Failure to update my portfolio is basically what was wrong with the old version of this website, and the new one seems to be similar. I’ve excused it to myself by choosing to believe that, if I had time to keep my portfolio up to date, that’d be evidence that I didn’t have enough work to do.
Which is nonsense, of course, but it’s my story and I’m standing by it. And a little behind it. One of my clients recently called me a turnkey solution, though. That felt pretty good. After I looked up what it meant.
Here’s the short version
You’ve got a big, complex web application, it’s been through a few revisions and you’ve had to fit in a lot of new features over the years, and maybe the UI isn’t quite as consistent as it could be anymore and your customers are starting to complain that it’s too confusing to use, and the code is falling out of date, and you’ve got new features you can no longer see where to wedge them in…
I’m your guy. That’s my sweet spot. I can build you a front end that smooths out those workflows, restructures the features enough to make the product intuitive for new users but not so much that it confuses your existing customer base, brings the look and feel up to date with appropriate use of all the modern bells and whistles, and leaves room for future expansion. And then I can work with your developers to turn that front end into a functioning, maintainable product.
I do other stuff too, but that’s what I’m really good at.
Here’s the detailed version
I’ve worked full-time on the web since 1994 or so; my first real job was as a designer at one of the first commercial websites ever: tripod.com. (It still exists. Sort of. My work there predates the Internet Archive, so is lost to history — only a few remnants, and a promotional T-shirt or two, remain.) The major web browser was NCSA Mosaic, and the only background color was #808080 — I still remember my excitement when Netscape 1.0 rocked the world with new HTML tags like align and <font>. We hung neckties from the ceiling, and joked that every company needed exactly one graybeard to lend respectability.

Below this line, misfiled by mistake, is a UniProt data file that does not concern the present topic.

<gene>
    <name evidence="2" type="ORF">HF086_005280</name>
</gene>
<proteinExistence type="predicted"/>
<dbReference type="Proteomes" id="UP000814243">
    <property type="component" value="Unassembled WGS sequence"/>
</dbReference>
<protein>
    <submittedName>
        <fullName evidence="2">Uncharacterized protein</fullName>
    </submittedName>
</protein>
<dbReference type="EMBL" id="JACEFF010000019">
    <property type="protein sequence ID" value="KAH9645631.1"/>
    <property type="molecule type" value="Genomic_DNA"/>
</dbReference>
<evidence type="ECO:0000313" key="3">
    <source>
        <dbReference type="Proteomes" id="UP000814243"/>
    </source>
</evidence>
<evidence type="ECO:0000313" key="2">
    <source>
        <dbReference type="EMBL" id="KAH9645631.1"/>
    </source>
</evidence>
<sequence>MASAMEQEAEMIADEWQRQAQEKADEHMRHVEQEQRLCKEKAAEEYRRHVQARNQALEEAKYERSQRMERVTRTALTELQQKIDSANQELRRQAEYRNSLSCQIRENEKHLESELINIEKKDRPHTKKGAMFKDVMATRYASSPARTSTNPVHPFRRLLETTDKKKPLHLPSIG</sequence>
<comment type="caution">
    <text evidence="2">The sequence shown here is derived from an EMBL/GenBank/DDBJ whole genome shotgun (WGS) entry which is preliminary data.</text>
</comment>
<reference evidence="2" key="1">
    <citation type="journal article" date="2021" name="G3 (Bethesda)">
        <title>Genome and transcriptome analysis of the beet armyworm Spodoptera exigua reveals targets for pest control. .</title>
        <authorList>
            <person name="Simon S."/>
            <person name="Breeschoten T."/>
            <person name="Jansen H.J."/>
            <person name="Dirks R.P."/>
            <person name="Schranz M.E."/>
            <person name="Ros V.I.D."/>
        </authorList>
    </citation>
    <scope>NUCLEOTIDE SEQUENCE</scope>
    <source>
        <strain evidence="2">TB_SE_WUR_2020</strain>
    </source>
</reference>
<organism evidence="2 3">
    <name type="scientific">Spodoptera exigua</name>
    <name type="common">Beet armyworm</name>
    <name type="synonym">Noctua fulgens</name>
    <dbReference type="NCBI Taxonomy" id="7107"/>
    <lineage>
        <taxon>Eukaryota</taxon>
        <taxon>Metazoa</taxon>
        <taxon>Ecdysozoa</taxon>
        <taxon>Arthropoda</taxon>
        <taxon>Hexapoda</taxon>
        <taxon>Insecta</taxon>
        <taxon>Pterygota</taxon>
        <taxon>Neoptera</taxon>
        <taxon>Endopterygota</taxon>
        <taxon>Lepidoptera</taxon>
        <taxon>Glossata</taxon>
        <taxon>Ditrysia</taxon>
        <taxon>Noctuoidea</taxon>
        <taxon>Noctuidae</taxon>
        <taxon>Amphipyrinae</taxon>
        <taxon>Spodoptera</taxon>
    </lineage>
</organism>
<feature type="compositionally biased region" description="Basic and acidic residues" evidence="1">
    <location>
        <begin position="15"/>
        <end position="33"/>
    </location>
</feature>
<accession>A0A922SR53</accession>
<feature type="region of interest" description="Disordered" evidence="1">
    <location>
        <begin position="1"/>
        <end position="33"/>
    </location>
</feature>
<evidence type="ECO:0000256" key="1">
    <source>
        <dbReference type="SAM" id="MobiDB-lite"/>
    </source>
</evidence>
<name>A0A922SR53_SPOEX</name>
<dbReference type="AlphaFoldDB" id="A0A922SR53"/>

My beard isn’t gray yet, but I’ve definitely got some lightening going on around the temples. Time flies.
The bulk of my work experience since then has been as a designer — in both the look-and-feel and the software architecture sense — of distance-learning software in both the higher education and K-12 markets. I am both a coder and a graphic designer, which means that the bulk of my work falls into that gray area between the two fields.
I was the primary template author and graphic designer for the first version or two of Prentice Hall’s Companion Website software. I was also responsible for the main Prentice Hall site design for a few years. From there I moved to eCollege.com, where I was one of two designers responsible for a complete functional and UI overhaul of their eCourse product, the version 1 design of their eCampus product, and several other projects that began with the letter “e”.
Since 2000 I’ve worked as an independent contractor, primarily in the distance-learning market: major clients include InformIT, Prentice Hall School, Infravio, McGraw-Hill Higher Education, ANGEL Learning, and Blackboard. At MHHE I designed and built several different template sets for Novella / Online Learning Center versions 1 and 2, and took ClassWare from use cases through several rounds of wireframes and architecture mockups to final implementation: I personally built all the prototypes and wrote virtually all of the front-end (XSLT) and client-side code for the product.
I’ve also done the usual assortment of other freelance gigs, including software architecture and UI consulting, custom CMS development, e-commerce and social networking applications, and lots of good old brochureware eye candy.
If you’d like to see samples of my work, please contact me at (my first name) @danielbeck.net — let me know what type of thing you’re looking for and I can dig up something current to show you.